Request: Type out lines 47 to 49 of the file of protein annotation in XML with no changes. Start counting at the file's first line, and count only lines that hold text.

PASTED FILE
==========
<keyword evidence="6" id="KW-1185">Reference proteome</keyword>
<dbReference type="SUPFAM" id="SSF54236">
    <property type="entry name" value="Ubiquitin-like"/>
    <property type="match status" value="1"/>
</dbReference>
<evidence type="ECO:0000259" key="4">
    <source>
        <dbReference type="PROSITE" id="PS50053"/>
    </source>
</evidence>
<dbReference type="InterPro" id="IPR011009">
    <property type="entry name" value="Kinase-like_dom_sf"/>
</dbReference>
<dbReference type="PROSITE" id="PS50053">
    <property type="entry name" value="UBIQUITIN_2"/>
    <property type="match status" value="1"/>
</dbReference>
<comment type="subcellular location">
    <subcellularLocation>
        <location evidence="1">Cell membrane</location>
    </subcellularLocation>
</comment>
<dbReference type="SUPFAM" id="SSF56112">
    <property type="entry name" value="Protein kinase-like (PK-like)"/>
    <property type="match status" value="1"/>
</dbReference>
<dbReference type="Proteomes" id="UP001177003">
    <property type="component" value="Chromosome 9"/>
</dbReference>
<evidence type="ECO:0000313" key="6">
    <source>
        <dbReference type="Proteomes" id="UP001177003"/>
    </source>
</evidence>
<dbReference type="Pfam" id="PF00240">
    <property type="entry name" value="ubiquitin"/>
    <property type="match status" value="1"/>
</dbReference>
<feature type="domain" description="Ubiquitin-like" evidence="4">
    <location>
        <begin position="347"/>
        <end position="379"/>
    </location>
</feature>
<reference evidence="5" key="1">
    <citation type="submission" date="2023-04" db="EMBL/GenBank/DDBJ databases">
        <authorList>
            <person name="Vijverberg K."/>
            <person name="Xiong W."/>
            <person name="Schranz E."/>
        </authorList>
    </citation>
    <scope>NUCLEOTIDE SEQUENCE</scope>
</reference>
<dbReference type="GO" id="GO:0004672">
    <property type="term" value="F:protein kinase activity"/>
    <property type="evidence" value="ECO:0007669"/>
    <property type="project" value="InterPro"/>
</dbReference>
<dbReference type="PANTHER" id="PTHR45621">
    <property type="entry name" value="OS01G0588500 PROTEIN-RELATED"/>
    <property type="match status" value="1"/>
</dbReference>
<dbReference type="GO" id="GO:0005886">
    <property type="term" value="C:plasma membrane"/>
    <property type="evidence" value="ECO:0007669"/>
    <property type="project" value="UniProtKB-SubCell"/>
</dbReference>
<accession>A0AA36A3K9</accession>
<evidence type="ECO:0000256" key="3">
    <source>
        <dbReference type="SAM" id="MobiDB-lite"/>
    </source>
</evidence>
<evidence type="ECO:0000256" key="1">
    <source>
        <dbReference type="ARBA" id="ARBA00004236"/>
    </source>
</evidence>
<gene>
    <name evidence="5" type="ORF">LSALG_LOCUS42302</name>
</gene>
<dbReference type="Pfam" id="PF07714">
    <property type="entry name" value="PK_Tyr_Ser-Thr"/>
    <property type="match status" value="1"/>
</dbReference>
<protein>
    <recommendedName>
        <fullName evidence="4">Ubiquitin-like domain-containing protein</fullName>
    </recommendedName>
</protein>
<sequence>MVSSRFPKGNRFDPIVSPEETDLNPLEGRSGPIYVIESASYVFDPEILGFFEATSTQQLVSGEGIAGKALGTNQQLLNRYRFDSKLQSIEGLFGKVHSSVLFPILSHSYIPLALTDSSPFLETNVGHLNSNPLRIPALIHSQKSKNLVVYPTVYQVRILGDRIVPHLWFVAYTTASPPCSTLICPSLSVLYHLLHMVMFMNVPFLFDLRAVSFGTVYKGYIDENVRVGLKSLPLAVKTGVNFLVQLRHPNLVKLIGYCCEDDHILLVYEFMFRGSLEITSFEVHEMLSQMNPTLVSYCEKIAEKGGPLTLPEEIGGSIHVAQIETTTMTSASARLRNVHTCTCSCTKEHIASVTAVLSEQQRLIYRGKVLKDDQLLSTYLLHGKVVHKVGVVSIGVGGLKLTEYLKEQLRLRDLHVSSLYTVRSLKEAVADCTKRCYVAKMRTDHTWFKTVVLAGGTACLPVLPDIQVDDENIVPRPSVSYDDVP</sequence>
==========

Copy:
        <authorList>
            <person name="Vijverberg K."/>
            <person name="Xiong W."/>